I did actually have a large empathetic reaction to the Iranian people. I think if the people of our country could understand the historical contexts of other countries, we'd be less likely to condone the use of force on them and expect that we could interject our cultural experiences and values on other people. It also prevents the political establishment and the military industrial complex from making an overly simplistic argument of "us vs. them." It's not. Iranians, Iraqis, Russians, Ukrainians, Syrians, Lybians, etc., are human beings also irrespective of their leadership. Do you deserve to be held accountable for President Obama's actions, or former President Bush? What if the shoe was on the other foot? Dropping bombs on them doesn't solve the problem, it only creates blowback. We need to get back to Jefferson's "Peace, commerce, and honest friendship with all nations-entangling alliances with none." Killing people, destroying lives, and imposing our will on others for 70+ years and counting, I think the people need to reflect on what our country's foreign policy has wrought and change its direction back towards the scope of Jefferson's wise inaugural pledge.
Eisenhower condoned the overthrow of the Mosaddegh government when he took office even though the Truman presidency resisted it. I think it is fitting that just 8 years later he said, "we must guard against the acquisition of unwarranted influence, whether sought or unsought, by the military-industrial complex." He foresaw the consequences of his actions that brought the CIA to power and foreshadowed the out-of-control shadow agencies that our country now contends with.
If you ever wondered why "those people dislike us" and also wanted to understand the roots of modern day terrorism, you will want to read this book. It was an interesting and informative book.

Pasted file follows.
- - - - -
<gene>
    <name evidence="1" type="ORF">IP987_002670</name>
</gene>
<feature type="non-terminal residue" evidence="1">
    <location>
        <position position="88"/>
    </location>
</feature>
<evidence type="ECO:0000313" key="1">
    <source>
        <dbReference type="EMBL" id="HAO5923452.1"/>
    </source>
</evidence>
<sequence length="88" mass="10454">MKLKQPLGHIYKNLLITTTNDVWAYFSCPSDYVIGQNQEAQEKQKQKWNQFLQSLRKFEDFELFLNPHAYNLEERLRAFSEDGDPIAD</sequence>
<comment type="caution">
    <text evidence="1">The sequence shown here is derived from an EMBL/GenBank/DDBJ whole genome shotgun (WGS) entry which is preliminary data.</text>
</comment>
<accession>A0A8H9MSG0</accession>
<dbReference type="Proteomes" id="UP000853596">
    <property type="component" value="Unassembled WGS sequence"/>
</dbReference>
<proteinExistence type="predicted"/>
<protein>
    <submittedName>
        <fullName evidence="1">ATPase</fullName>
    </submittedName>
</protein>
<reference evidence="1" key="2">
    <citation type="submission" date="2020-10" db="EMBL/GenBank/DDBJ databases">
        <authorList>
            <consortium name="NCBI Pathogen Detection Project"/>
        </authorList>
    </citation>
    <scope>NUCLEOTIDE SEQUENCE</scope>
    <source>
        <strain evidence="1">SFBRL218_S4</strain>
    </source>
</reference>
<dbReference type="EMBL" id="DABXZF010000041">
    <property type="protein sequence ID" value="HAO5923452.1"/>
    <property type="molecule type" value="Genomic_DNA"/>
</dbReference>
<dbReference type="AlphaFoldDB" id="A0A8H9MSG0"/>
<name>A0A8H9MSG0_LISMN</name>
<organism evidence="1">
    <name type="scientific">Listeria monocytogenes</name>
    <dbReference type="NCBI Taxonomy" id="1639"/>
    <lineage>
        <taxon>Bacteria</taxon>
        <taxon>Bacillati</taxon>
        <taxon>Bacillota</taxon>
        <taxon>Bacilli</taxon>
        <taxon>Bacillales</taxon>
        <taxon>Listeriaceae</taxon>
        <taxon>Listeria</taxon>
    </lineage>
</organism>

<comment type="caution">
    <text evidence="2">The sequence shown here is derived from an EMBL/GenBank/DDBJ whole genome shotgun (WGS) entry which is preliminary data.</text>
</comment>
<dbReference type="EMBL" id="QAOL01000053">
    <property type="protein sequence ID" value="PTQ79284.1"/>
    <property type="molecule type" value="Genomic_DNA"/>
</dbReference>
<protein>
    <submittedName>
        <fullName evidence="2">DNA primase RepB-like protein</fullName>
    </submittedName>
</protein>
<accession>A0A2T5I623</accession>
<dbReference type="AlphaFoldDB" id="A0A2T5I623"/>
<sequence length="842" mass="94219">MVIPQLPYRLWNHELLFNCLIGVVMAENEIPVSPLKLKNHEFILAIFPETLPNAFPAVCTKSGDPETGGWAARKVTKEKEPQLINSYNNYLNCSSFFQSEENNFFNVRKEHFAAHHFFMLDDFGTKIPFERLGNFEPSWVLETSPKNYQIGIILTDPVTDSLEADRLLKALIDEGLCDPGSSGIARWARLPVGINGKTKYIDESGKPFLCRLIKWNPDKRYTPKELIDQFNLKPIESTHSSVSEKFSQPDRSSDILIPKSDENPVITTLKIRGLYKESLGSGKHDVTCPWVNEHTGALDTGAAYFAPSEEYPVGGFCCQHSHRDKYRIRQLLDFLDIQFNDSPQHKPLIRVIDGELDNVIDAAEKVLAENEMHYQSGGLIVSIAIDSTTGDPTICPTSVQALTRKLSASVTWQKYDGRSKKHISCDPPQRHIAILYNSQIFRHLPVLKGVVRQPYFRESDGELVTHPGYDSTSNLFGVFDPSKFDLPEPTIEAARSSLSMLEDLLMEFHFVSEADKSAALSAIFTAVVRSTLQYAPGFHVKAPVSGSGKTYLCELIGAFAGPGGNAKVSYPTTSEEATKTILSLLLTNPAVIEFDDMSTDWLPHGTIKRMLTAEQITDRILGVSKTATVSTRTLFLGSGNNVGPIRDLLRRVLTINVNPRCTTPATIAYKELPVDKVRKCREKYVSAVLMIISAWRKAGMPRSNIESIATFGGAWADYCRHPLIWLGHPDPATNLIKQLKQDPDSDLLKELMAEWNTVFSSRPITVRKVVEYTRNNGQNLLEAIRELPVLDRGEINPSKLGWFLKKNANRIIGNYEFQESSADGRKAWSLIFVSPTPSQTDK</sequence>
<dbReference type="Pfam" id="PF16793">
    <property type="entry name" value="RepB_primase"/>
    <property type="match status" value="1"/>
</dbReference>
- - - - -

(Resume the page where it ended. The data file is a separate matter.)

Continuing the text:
Aside from the fact that the author is known from writing on a far left political slant, I had to read (I chose to listen) to this book and was glad that I did simply for the confirmation of some basic falsehoods in his premise that this one coup supported by both US and British governments singly led to modern terrorism.
That aside, I can hear the narrator suck in a breath in nearly every other sentence...........He has a nice cultured voice otherwise, but omg this is so distracting I'm almost forgetting how uneven-handed this author is.
This book takes the listener through Iranian history, proposing that the roots of problems between the US and Iran started with the overthrow of the popular leader, Mossadegh. Mossadegh was the first democratically elected leader of Iran. He was both idealistic and unyielding. Mossadegh nationalized the oil fields run by the Anglo-Iranian corporation, a forerunner of BP. Although many in the West could not understand his unyielding stance on this issue, the author presents facts to show that Iran benefited little from the oil that was taken from it, making it at least partially rational to withhold oil until when and if Iranians could run the oil fields.
Mossadegh was taken down by a coup led by the CIA, and initiated by the CIA agent, Roosevelt, grandson of President Theodore Roosevelt.
The author is a writer for the NY Times. He investigates, as fairly as possible, the historical events for the events surrounding the coup and its aftermath. After listening to this book, I felt that I had a deeper, though still incomplete, understanding of Iran.